Although IC has been successfully used to treat LC in patients with lymphoma and breast cancer, no real consensus has been reached regarding IC for lung cancer. Traditionally, methotrexate and cytarabine are not considered active against lung cancers [4-5], and early studies of LC indicate little or no response to these agents [4-5]. Topotecan, which is occasionally administered systemically to patients with NSCLC, does not yield any real benefits when compared to other IC therapies, as demonstrated by Groves, et al. (2008) in a multicenter study of LC secondary to all solid tumors. This finding was attributed to the spread of cancer between the dura and arachnoid, rather than contiguous with the cerebrospinal fluid (CSF). Notable side effects of IC include meningitis, seizures, and dizziness.
Systemic chemotherapy (SC) has yielded mixed results as a result of limited leptomeningeal penetration. Most chemotherapeutic agents do not achieve good CNS penetration. The benefit of SC was primarily attributed to the treatment of systemic disease, rather than any effects on the course of leptomeningeal spread. However, pemetrexed and bevacizumab have been shown to be effective against CNS metastasis. Pemetrexed improves survival, both as an initial treatment option and in refractory cases with CNS involvement, as shown by Beerz, et al. (2010) in a study of 39 patients where 70% of the patients achieved stable disease or a partial response with a median survival of 10 months. Bevacizumab has traditionally been used to treat glioblastoma multiforme and was proven safe for NSCLC patients with CNS metastases . One study of six patients, conducted in 2010 , found that three patients achieved stable disease and two achieved a partial response. Intracranial hemorrhage was observed in only one of three patients using bevacizumab and a concurrent anticoagulation agent.
EGFR-mutant lung cancer was first described in 2004  and has since been characterized as a distinct subset of lung cancer. EGFR-TKIs such as gefitinib and erlotinib have yielded promising results against these cancers, and both agents have been shown to significantly increase survival. For example, one study of 17 patients with EGFR-mutated lung cancer with brain metastasis (exon 19 and 21 deletions) demonstrated that eight of nine patients who concurrently received high-dose erlotinib therapy and WBRT achieved a partial or complete response, compared with six of eight patients treated with erlotinib alone . Patients in that study had a median time to progression of 11.7 months. Osimertinib, an irreversible EGFR-TKI currently in phase I trials is a promising candidate; patients who reached a treatment duration of 12 weeks exhibited symptomatic and radiologic improvements, and it is generally well tolerated .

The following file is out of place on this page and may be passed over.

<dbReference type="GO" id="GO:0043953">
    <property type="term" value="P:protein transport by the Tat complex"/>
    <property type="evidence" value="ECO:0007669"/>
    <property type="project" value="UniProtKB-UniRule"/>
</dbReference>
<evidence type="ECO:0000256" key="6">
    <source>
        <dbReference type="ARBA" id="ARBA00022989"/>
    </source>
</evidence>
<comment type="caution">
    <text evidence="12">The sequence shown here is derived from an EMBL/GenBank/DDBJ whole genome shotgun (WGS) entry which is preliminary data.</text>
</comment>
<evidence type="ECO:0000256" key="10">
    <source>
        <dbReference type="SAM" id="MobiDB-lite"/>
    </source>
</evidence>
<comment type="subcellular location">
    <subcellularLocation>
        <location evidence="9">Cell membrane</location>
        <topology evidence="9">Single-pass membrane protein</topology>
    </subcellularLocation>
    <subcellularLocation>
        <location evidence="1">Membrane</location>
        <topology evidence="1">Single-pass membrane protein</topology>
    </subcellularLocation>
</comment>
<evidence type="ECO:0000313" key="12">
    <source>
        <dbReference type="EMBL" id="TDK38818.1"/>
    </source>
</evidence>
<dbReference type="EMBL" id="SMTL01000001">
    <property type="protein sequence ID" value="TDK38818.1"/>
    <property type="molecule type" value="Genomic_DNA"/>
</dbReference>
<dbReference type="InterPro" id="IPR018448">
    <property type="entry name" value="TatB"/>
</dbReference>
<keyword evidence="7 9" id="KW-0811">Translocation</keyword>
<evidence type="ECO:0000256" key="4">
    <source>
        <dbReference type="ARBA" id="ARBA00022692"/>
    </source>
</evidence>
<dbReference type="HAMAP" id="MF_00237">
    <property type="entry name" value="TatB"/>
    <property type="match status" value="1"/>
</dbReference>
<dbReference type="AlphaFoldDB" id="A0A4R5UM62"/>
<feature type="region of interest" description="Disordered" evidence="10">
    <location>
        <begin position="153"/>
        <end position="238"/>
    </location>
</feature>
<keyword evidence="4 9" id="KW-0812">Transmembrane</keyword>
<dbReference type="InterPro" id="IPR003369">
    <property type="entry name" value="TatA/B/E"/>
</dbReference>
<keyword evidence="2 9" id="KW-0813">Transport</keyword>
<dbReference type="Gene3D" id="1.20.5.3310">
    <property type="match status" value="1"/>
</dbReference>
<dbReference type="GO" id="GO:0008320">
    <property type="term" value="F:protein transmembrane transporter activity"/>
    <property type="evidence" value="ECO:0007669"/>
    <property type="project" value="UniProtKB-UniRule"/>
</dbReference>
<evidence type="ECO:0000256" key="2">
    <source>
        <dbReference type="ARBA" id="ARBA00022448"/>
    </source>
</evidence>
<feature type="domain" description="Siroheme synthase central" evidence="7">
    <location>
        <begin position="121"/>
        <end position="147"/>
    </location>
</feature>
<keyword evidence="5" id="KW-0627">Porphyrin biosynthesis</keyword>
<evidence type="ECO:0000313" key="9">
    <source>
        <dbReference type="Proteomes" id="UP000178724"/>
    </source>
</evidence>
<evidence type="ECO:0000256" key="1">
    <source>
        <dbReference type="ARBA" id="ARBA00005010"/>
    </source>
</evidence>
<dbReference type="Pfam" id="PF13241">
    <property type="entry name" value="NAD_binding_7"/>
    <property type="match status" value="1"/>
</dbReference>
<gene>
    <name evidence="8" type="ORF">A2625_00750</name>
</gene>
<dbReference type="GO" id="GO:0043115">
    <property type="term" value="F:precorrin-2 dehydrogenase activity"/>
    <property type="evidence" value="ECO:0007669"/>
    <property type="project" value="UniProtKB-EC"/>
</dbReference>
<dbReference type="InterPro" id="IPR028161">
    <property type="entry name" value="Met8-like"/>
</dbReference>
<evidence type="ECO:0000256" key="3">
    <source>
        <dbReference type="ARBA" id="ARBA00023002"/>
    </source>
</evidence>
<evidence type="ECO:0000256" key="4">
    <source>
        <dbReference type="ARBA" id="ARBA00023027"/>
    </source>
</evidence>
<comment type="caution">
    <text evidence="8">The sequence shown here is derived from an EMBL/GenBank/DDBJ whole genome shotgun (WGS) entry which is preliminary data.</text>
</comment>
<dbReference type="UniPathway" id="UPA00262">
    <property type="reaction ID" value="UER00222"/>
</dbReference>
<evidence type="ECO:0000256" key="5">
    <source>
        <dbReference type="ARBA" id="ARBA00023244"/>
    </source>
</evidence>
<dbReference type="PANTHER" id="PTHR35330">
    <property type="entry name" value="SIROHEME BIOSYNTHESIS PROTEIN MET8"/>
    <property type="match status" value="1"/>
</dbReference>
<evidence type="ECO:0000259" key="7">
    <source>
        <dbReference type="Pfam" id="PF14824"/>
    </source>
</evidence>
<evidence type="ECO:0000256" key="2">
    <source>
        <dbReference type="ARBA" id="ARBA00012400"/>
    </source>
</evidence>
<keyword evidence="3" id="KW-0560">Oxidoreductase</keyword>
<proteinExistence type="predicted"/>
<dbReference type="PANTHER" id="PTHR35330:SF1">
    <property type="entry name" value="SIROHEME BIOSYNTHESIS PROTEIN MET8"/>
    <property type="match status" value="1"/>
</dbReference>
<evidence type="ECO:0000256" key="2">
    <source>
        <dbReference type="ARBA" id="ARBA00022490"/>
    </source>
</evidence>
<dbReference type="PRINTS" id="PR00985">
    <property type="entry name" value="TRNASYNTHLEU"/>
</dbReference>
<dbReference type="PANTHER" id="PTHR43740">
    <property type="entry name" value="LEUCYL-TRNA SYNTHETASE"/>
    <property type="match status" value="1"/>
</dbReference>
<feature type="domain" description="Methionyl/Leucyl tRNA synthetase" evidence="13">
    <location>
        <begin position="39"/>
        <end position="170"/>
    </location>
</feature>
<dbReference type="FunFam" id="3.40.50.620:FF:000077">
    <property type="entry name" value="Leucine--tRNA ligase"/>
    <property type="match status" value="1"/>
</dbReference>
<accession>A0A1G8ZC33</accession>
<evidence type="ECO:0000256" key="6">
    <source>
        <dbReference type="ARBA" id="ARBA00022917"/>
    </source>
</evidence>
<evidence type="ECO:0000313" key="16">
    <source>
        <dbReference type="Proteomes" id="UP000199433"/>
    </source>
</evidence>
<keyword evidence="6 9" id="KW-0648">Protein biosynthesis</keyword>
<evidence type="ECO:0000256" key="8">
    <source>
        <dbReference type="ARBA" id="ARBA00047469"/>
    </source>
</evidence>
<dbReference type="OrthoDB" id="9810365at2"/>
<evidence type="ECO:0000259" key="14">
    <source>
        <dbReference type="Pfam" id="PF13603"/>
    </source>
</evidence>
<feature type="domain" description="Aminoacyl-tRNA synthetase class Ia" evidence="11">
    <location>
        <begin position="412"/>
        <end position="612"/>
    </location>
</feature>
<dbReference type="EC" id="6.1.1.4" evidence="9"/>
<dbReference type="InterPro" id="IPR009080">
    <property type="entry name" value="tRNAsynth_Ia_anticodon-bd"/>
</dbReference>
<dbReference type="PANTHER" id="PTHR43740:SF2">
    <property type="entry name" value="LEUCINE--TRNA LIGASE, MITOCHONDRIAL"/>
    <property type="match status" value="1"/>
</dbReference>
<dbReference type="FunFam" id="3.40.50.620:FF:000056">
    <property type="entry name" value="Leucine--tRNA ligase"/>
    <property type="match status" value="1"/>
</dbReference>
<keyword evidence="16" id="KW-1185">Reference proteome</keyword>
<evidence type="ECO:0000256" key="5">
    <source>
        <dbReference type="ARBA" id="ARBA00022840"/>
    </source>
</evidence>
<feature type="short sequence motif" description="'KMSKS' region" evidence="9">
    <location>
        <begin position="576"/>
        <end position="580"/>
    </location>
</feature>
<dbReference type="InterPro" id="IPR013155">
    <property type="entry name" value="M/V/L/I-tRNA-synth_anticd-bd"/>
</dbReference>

More recently, ALK mutations have led to studies of crizotinib, an ALK-TKI that has yielded promising results . However, pre-existing lesions tended to progress and/or new intracranial lesions tended to develop during crizotinib therapy. A recent phase II trial found that alectinib, a second-generation ALK-TKI, was efficacious in crizotinib-resistant cases .
Although LC remains a complex disease with a grave prognosis, progress during the last decade has led to improved survival among affected patients. However, the treatment of LC requires an individualized approach. WBRT, systemic therapy, and targeted therapy have been evaluated as candidates for improving a patient's quality of life. The current research and treatments associated with genetic testing are promising, and the identification of mutations such as EGFR and ALK have facilitated the use of targeted therapies that have enhanced progression-free survival and overall survival. Although many of the treatments administered for LC remain palliative in nature, we have gained a better understanding of the obstacles that must be overcome to prolong survival and improve the quality of life of the affected patients.
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Leptomeningeal Carcinomatosis in Recurrent Non-Small Cell Lung Cancer: A Case Report and Review of Current Treatment Modalities
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Cite this article as:
Abbasi S, Moussaly E, Atallah J P (May 12, 2017) Leptomeningeal Carcinomatosis in Recurrent Non-Small Cell Lung Cancer: A Case Report and Review of Current Treatment Modalities. Cureus 9(5): e1242. doi:10.7759/cureus.1242
Received by Cureus: March 13, 2017
Peer review began: April 29, 2017
Peer review concluded: May 08, 2017
Published: May 12, 2017
© Copyright 2017
Abbasi et al. This is an open access article distributed under the terms of the Creative Commons Attribution License CC-BY 3.0., which permits unrestricted use, distribution, and reproduction in any medium, provided the original author and source are credited.
This is an open access article distributed under the terms of the Creative Commons Attribution License, which permits unrestricted use, distribution, and reproduction in any medium, provided the original author and source are credited.